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Routes into advocacy: campaigning for better housing

26 January 2023

Advocate Helen has worked for VoiceAbility for over three years. She explains how her experience campaigning for better housing conditions for people in London informs her advocacy role.

The housing campaign group in London that I used to work with created networks with other housing campaigners. Through this, I saw the wider issues facing people in a range of circumstances: from private renters, temporary accommodation and people living on boats to those living in housing associations and renters in houses of multiple occupancy. We even networked with homeless organisations supporting people to keep a roof over their head. 

Though we were fighting our own separate issues, networking helped us to create a collective voice. This helped us to build a great understanding of the housing crisis facing so many of us, despite our different walks of life. 

It gave me a good understanding of rogue landlords, impossibly high rents, poor living circumstances and housing conditions. I became aware of the cramped, damp conditions and difficulties of co-habiting. It was clear that the pressure being placed on people was intense, and that their health was worsening as a direct result of the conditions they were (and still are) forced to live in. 

Through my experience as a housing campaigner, I am a stronger advocate.

Having this understanding gives great value and weight to those I advocate for. Understanding their living conditions allows me to recognise the grave importance of giving them a voice, and fighting for their rights.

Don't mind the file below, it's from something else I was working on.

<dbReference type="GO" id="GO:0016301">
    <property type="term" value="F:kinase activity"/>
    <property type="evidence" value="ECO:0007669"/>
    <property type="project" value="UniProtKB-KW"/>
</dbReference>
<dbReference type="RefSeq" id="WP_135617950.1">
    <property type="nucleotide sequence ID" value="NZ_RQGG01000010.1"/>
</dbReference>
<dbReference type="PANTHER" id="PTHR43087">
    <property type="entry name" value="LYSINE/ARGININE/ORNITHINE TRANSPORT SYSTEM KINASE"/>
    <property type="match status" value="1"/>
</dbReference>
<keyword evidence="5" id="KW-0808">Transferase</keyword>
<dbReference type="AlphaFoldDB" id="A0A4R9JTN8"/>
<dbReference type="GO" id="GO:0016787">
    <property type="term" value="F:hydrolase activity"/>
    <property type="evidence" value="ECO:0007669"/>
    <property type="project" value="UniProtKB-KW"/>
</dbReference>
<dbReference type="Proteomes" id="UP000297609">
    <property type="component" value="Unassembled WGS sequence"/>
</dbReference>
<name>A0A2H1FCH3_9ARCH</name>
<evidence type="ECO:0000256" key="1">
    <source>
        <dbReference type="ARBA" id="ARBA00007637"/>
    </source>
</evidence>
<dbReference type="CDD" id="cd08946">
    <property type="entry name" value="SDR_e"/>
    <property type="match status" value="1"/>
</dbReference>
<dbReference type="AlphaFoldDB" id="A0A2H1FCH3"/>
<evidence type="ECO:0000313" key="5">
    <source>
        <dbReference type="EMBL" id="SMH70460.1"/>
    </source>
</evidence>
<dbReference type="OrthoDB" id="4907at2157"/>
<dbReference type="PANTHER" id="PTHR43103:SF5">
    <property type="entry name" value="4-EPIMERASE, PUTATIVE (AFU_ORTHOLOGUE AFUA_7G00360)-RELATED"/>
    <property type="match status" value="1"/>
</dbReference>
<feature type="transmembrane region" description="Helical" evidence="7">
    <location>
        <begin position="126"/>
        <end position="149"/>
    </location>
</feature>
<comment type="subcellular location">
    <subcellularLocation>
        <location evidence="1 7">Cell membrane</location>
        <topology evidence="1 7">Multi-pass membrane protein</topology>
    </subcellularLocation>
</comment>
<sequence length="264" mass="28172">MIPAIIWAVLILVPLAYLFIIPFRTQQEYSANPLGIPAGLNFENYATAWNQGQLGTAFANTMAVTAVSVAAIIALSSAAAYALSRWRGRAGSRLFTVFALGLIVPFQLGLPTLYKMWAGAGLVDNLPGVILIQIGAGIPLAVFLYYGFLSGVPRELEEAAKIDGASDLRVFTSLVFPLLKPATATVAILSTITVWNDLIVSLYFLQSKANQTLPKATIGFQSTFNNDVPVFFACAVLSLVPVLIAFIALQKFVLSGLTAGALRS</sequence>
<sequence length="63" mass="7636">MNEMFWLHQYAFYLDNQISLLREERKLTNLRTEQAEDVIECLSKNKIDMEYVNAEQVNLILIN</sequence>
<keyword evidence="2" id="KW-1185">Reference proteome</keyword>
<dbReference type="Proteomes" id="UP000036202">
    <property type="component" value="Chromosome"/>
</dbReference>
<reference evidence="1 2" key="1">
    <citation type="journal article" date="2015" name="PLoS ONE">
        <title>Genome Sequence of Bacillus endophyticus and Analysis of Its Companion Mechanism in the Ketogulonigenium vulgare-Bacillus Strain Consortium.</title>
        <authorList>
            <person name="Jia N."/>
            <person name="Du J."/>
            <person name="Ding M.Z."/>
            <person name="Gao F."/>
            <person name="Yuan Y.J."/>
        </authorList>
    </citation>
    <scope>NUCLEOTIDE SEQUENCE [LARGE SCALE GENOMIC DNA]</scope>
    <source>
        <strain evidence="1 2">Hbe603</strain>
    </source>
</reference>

Ruth’s story

While working as an advocate, I supported Ruth (not her real name) who felt she was not being listened to by professionals. They had visited her home and branded Ruth as a hoarder. 

Ruth told me that they were living in a house of multiple occupancy. As an elderly disabled adult, they had very few options of places to live on benefits. Most landlords renting rooms explicitly say no housing benefits: No DSS”. Ruth was housed with many other people in vulnerable states: mental or physical ill health; people out of work, struggling with addiction or recently released from prison. 

The landlord, Ruth felt, was a rogue landlord. He failed to listen to her when she told him the walls were damp and mouldy. This, she told me, was why her belongings were placed away from the walls. It was not, as other professionals had assumed, because she was hoarding’.

Ruth told me that being branded a hoarder and deemed mentally unwell led professionals to intervene when she tried to report unwanted attention and bullying from a neighbour. Ruth was misled, and then sectioned against her will. 

Understandably, not being listened to and supported meant Ruth had a strong distrust for the authorities. She was in desperate need of being housed away from her present circumstances, but despite many attempts the local authorities told her there was nothing they could do, and they were unable to house her in another borough near a community group she had found safety in. 

Professional curiosity in advocacy

As advocates we are encouraged to use professional curiosity: that we must see not only what is right in front of us but also the wider context. 

We are there to listen, and not to judge. This is our strength and a vital part of our role.

Knowing what I know of the living conditions of so many in London, I know how important it is to persevere for the people we support, and ensure that their point of view, feelings and wishes are well represented when decisions are being made about their health and wellbeing. The value of challenging closed cultures. Reminding professionals to really do what is in a client’s best interest - and first and foremost what is reasonable under the circumstances. Encouraging them to be holistic and take each person into consideration, by approaching them in a person-centred way.

Useful resources

If you’re based in London and are facing issues around housing, Helen recommends contacting the following organisations:

Radical Housing Network

National Bargee Travellers Association

London Renters Union

Independent advocates like Helen provide support for people to be heard in decisions about their health, care and wellbeing. 

Find about more about advocacy in your area.

You can also read this information in Easy Read.